by Kuldip Nayar
SRI Lanka is going the wrong way in solving its ethnic problem. The Tamils nourish a grievance that they do not get their due in their own country. President Mahinda Rajapaksa, representing the Sinhalese, the majority community of Sri Lanka, should have at least after an overwhelming victory at the polls, looked into what has come to be the Tamil question. But he has discontinued the singing of National Anthem in Tamil, a practice followed for years to give the Tamils a feeling of equality. This will only confirm their belief that they are second-class citizens.
The Tamils, living mostly in the northern part of the country, were critical of what the LTTE did and its chief Prabhakaran was not their hero because he brought them misery and indignities which the Sinhalese government heaped on them. Yet as long as long as he lived and the LTTE held aloft the standard of resistance from Jaffna and the places in the North, the Tamils believed that Colombo would give them a better deal under pressure.
Most of Tamils kept away from Prabhakaran lest the government should wreak its vengeance on them. Still it did. However, the fact remains that the fear of LTTE on the one hand and the pressure of Tamils outside Sri Lanka on the other made the Sinhalese government go slow in their plan to have one nation, one flag and one anthem. The steps Colombo has taken after vanquishing the LTTE do not hold much promise for the Tamils. They feel too lonely, too neglected.
India, towards which they look, sent Foreign Secretary Nirupama Rao early this year to persuade the Rajapaksa government to decentralise power and allow the North to have a say in their own affairs. Foreign Minister S. M. Krishna has also visited Sri Lanka and hopeful that the Sinhalese government would take measures whereby Tamils feel safe and secure. He still hopes that the Tamils, who constitute nearly one fifth of the country’s population, would not be ignored. But the deletion of national anthem in Tamil has made India somewhat despondent.
New Delhi has also allocated a large sum of money for rehabilitating the Tamils who have suffered during the war. Still 300,000 Tamils are languishing in camps or living in the open although the war ended more than a year ago. And there is no dilution of the situation that the Tamils continue to be discriminated. A democracy, which Sri Lanka claims to be one, has to treat all citizens equally. The Sinhalese are in a majority and Tamils in a minority. Yet, together, they constitute the nation.
New Delhi, which enjoys good relations with Colombo, has been under pressure from Tamil Nadu in the Southern India, to get a better deal for the Tamils. A federal structure is what is needed in Sri Lanka so that North has a feeling that it is as much part by the country as other areas are.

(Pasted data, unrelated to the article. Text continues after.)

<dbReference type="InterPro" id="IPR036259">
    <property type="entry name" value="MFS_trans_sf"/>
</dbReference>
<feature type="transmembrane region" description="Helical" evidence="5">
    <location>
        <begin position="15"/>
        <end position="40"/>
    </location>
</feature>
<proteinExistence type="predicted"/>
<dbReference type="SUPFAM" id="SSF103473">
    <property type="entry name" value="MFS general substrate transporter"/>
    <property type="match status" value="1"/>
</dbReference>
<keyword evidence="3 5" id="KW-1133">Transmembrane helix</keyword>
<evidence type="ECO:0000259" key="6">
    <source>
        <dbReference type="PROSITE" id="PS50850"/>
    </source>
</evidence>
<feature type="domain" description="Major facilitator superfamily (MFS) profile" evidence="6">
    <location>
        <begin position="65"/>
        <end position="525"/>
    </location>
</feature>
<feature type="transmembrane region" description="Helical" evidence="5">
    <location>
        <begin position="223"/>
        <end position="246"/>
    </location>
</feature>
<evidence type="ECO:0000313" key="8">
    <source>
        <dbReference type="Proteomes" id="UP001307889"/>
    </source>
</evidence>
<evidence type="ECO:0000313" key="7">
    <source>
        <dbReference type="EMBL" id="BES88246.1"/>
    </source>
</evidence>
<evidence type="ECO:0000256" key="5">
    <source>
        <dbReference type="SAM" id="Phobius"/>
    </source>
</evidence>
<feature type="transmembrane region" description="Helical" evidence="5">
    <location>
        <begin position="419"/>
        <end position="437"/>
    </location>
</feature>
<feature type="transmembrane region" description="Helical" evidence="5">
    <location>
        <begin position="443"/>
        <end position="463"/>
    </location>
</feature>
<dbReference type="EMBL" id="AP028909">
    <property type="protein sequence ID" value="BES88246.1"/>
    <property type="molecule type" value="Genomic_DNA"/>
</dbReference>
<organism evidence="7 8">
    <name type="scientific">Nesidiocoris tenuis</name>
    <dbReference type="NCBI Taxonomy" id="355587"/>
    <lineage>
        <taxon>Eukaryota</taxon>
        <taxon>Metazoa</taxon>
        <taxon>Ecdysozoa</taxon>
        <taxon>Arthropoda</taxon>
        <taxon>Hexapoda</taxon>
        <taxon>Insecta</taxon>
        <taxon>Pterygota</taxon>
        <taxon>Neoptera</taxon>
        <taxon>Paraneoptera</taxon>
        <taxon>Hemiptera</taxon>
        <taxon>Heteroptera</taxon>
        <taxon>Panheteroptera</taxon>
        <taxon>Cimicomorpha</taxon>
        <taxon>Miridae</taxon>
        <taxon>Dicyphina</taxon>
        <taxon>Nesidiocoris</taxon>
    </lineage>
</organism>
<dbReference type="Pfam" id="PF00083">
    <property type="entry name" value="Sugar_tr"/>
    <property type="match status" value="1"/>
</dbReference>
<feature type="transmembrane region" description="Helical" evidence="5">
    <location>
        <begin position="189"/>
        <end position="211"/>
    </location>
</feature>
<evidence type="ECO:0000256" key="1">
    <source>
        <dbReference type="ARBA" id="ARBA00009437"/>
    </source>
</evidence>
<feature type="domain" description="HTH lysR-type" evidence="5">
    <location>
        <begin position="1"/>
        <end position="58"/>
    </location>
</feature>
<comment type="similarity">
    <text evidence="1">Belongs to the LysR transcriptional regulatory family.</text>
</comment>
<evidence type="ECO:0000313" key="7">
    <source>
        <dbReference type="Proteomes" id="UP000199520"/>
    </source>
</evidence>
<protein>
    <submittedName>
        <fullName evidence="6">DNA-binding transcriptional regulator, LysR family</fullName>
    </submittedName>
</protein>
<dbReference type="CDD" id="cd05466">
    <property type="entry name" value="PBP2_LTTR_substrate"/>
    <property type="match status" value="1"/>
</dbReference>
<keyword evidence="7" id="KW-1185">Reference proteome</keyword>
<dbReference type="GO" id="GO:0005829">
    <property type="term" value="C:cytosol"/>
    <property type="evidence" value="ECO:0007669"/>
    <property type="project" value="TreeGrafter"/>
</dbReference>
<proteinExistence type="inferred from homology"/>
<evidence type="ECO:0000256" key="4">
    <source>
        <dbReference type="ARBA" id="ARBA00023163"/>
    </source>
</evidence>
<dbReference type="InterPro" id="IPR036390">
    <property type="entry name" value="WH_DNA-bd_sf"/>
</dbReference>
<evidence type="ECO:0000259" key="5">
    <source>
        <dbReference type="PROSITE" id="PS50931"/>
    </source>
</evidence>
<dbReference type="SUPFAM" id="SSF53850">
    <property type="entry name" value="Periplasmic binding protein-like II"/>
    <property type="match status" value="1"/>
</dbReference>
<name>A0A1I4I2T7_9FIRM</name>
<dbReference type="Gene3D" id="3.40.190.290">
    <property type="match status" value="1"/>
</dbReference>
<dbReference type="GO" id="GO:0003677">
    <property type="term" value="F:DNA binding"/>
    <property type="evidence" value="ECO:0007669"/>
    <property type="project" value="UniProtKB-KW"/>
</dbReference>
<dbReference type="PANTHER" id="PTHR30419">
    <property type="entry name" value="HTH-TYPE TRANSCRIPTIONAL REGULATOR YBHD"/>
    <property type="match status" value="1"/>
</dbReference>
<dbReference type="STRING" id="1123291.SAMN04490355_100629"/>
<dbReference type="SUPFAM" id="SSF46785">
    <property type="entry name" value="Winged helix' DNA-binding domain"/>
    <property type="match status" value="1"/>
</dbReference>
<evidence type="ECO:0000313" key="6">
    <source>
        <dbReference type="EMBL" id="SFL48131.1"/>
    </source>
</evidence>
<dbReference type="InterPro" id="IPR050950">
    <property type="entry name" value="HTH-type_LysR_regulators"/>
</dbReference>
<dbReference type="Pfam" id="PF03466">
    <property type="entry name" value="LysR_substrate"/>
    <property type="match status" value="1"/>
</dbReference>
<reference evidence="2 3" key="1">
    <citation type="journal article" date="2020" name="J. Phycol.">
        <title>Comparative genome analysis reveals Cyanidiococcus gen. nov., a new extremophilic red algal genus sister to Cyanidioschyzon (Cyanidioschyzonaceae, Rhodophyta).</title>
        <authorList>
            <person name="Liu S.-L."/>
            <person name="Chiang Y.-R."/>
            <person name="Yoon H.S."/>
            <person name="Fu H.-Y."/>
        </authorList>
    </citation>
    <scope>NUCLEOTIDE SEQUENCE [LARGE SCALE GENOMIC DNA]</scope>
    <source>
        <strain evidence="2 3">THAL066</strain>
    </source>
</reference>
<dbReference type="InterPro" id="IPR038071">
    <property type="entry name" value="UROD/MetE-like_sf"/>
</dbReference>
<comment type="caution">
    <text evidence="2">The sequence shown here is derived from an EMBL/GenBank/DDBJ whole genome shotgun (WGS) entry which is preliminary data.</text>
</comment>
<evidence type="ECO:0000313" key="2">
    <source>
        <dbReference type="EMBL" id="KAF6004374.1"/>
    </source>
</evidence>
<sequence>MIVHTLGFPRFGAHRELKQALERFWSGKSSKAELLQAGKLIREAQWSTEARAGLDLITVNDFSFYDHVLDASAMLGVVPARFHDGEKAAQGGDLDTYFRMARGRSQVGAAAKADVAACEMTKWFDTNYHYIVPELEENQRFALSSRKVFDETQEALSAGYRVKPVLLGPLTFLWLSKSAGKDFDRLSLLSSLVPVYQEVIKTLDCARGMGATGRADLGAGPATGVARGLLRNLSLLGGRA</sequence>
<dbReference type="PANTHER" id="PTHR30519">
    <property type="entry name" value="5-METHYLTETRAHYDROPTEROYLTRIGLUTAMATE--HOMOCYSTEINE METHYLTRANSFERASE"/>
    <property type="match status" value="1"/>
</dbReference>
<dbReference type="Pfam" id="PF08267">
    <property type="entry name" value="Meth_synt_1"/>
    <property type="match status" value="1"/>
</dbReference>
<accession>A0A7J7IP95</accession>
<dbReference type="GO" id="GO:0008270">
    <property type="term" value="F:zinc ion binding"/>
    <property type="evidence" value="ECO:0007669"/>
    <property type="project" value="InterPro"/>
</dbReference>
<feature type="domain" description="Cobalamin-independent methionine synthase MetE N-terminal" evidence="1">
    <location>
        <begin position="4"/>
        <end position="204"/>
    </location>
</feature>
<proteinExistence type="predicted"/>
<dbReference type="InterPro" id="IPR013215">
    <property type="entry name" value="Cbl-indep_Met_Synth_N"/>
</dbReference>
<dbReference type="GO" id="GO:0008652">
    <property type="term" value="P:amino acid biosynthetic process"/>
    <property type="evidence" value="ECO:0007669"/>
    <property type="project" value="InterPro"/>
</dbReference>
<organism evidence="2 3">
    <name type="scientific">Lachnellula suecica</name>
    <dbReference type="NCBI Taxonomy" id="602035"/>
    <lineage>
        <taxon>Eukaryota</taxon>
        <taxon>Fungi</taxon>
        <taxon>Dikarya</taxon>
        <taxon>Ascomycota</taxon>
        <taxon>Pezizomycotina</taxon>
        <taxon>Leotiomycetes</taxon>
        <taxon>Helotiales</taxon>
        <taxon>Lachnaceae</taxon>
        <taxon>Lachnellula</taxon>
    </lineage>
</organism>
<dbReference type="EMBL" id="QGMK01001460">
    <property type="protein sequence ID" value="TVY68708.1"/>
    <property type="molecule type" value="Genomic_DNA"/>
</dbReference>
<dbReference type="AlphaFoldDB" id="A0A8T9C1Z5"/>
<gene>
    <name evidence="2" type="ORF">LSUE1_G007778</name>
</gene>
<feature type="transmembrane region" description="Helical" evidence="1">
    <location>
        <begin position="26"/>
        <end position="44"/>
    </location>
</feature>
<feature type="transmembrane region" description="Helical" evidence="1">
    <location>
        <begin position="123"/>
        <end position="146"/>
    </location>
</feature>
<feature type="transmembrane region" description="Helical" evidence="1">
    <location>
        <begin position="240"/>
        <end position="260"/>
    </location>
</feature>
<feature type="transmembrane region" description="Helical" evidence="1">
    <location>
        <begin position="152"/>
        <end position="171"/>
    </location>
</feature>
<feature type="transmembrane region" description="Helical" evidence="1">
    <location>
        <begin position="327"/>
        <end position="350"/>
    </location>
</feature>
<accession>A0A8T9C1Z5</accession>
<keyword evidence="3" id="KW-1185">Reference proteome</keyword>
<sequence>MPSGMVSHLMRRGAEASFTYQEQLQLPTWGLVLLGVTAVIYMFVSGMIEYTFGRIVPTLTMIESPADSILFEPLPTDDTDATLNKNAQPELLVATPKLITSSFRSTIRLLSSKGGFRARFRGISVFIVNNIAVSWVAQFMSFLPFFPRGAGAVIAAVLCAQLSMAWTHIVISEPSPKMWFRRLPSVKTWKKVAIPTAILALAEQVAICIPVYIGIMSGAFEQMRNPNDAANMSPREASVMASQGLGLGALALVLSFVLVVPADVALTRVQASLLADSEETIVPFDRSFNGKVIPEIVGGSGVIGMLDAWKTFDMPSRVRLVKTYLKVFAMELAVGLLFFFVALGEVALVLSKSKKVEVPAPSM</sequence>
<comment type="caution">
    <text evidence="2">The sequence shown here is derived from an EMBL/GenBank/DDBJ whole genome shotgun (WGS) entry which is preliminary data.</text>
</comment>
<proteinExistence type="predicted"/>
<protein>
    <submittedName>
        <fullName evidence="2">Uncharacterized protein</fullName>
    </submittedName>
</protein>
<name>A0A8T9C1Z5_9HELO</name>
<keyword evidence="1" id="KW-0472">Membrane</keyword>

But, to spite New Delhi, the Rajapaksa government has begun building close relations with Pakistan and China, the two countries which are in conflict with India. Sri Lanka has, in fact, given the two facilities to China for building the Trincomalee harbour and to Pakistan for training the new entrants to the Lankan army. However irritating, they do not change New Delhi’s policy of befriending Sri Lanka and helping the country to have a system where the Tamils can participate politically. This is in Colomboown interest.
Otherwise, the alienated Tamils will once again organise themselves into a force to harass or even fight the government. New Delhi may also be faced to stand by them because of domestic political compulsions. The DMK-run Tamil Nadu is crucial in the survival of Prime Minister Manmohan Singh’s coalition government.
The late Rajiv Gandhi had tried to persuade Sri Lanka to include Annexure C to its constitution that ensured decentralisation so that the Tamils would also enjoy power. He even sent Indian Peace Keeping Force when the Sri Lankan government was in trouble. Sri Lanka can overlook New Delhi’s efforts to effect understanding at its own peril.
I recall when I was India’s high commissioner at London, a senior official, Ratnakar Rao, telling me that the LTTE leader, Sadasivam Krishna Kumar, better known at Kittu, wanted to meet me. I had spent several hours with him in Chennai many years earlier, when he was present during my interview with the LTTE mentor, Anton Balasingham. I refused to meet Kittu.
New Delhi commended my ‘decision.’ It did not want any contact with anyone from the LTTE at any level, we were told in the message which followed my refusal to meet Kittu. India did not want to be misunderstood by the Sri Lankan government. But if Colombo continues to encourage China and Pakistan, India would have to do something to safeguard its interests.